There was a time when Social Security payments were a key piece of people's retirement funding plans. But that's decreasingly the case, and rightfully so. The program is struggling to handle a burden that wasn't envisioned when it was created way back in 1935. Namely, folks are living longer. Then, the average life expectancy in the U.S. was around 60 years of age. Now it's closer to 77, according to the Centers for Disease Control and Prevention. This means more participants are drawing from the fund for far longer than originally expected, which of course creates a cascade of problems for the program.

That being said, there are three specific reasons I'm not factoring in any Social Security checks when planning my financial future, and you may not want to either.

The program will become insolvent in the mid-2030s

The projected year that the Social Security Administration no longer has the funding it needs to continue making payments as promised keeps changing. Almost all of the estimates, however, put that point at somewhere in the mid 2030s.

It's important to understand the program won't be completely out of money at that time. It simply means Social Security won't have enough liquidity to make full payments; current number-crunching suggests payments will be on the order of 70% to 80% of what they should have been given beneficiaries' historical contributions. And that figure keeps changing a bit as well. It's also possible measures could be taken to address the problem -- Congress seems to kick related legislation around on a fairly regular basis.

The fact that discussions of insolvency are even taking place, however, is a warning in and of itself.

Increased payouts don't actually keep up with inflation

Even if Congress somehow shores up Social Security's imminent shortfall, it still may not be enough for long-term beneficiaries.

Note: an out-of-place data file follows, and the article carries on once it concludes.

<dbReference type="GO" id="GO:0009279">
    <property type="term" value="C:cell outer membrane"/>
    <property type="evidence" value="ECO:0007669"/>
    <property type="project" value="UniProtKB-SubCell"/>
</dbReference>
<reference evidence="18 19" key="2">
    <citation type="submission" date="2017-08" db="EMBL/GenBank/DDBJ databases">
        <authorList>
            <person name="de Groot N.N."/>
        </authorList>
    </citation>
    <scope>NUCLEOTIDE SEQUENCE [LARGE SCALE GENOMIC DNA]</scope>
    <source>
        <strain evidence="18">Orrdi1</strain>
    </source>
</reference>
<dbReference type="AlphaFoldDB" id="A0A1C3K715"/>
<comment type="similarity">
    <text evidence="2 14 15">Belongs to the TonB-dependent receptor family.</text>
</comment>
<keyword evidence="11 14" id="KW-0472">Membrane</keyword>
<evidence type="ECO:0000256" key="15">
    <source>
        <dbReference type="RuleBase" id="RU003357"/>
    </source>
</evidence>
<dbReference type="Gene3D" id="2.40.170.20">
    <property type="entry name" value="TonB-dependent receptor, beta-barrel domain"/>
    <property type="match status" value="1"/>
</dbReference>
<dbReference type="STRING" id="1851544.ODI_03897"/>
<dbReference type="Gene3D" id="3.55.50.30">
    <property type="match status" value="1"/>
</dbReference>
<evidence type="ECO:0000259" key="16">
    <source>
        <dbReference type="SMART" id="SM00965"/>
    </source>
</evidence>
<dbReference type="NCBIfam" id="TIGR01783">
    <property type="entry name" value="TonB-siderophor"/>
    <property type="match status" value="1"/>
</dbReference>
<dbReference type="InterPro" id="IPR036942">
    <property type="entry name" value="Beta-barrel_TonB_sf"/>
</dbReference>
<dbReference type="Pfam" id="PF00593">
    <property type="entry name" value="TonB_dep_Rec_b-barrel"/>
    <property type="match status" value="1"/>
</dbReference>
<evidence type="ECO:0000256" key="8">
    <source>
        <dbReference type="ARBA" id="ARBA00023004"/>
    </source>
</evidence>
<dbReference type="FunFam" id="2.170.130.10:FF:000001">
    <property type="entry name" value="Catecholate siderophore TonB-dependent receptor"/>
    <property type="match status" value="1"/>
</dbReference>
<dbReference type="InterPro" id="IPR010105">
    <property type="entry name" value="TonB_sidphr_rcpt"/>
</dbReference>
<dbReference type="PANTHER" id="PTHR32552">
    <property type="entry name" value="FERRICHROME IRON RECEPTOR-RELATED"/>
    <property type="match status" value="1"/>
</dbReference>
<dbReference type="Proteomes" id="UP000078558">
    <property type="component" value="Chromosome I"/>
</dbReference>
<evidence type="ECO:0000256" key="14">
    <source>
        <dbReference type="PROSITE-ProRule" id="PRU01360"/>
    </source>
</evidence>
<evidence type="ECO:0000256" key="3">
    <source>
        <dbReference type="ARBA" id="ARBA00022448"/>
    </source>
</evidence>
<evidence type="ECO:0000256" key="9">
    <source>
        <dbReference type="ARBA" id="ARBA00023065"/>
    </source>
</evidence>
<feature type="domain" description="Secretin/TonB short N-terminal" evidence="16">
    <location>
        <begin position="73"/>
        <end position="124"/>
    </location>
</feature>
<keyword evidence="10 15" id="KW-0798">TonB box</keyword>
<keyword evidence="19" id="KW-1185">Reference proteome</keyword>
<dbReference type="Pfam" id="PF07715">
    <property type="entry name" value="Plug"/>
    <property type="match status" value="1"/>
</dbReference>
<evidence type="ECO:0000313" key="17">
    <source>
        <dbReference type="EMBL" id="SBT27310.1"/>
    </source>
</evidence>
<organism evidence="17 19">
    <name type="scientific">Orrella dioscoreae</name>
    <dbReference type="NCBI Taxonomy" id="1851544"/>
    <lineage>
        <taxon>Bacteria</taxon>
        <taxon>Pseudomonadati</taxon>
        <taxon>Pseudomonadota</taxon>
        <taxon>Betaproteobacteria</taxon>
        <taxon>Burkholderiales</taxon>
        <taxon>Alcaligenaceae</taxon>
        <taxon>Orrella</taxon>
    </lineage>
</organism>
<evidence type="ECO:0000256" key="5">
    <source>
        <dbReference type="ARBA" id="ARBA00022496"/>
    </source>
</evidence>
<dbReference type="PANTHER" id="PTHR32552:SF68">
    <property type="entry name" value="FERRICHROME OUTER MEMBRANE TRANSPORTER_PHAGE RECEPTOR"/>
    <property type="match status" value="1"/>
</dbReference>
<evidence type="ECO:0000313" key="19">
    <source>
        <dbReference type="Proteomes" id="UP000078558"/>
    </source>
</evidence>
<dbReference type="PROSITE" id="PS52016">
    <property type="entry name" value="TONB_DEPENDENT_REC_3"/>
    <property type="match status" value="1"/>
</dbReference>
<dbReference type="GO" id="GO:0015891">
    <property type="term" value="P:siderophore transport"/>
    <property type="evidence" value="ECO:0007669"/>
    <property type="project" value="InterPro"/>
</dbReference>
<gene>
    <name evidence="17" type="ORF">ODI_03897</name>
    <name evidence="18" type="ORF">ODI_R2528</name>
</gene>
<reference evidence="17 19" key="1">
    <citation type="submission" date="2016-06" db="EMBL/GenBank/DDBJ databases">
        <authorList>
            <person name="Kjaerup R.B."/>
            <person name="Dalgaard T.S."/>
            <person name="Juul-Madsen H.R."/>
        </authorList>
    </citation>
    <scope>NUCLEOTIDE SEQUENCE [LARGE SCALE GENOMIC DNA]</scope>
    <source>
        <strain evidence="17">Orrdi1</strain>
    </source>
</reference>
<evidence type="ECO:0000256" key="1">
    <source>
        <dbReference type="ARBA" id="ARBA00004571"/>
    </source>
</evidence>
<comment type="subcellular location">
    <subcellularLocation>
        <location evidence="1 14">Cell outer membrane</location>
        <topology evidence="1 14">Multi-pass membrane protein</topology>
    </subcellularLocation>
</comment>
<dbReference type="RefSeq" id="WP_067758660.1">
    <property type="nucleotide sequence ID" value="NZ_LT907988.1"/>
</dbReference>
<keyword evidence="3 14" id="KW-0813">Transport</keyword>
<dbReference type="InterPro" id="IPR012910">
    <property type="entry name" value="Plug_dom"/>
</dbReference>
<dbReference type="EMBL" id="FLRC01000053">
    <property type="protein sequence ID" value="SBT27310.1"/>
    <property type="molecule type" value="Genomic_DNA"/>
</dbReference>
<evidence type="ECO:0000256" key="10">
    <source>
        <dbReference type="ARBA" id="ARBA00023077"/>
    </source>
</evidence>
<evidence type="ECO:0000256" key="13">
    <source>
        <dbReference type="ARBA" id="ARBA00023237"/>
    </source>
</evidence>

The size of the average monthly Social Security check is adjusted annually to reflect the effect of inflation. Social Security beneficiaries saw their checks grow to the tune of 5.9% this past January, for instance, which is huge. There's an even bigger increase expected for the coming year though. Current projections suggest this coming January's cost-of-living adjustment will reach a whopping 8.7%, which would be the biggest bump in four decades.

Two people sit on a couch and review paperwork.

Image source: Getty Images.

The problem is even these seemingly big payout increases don't actually keep up with the ever-rising costs most seniors are facing. As a report released by The Senior Citizens League in May points out, the average Social Security beneficiary has lost 40% of their purchasing power since 2000.

That's not a position you want to be in during your golden years.

Social Security was never meant to fully fund retirement anyway

Finally, Social Security benefits were never meant to fully fund an individual's retirement. They were only intended to be a supplement to someone's own savings, acting as a safety net of sorts to prevent extreme poverty for the nation's retired workers.

The impact of monthly payments can vary widely from one person to the next. For those who earned a great deal of wages while they were working (and were subsequently able to save the most in self-managed retirement accounts), Social Security payments only make up about one-fourth of their typical retirement income. Even for the folks at the lower end of the wage-earning scale, however, monthly Social Security payments still only account for roughly three-fourths of their income in retirement.

No matter what, you'll want to do something to make money above and beyond what Social Security can offer even under the program's best-case scenario.

The good news is...

Does this reality check stress you out? Don't panic! No matter where you are in life, there's something you can do to help yourself. Obviously the sooner you get started building your own retirement fund, the better. As I explained just a couple of weeks ago, an annual investment of $5,000 could be worth nearly $2 million if you're able to make that investment for 36 consecutive years.

Even if you don't have 36 years, every little bit of time helps. So does every little bit of extra money you can tuck away now, even if you have to stretch to come up with it. The key is doing something -- anything -- today no matter how small it seems. You might be surprised how big of a deal something small ends up being down the road.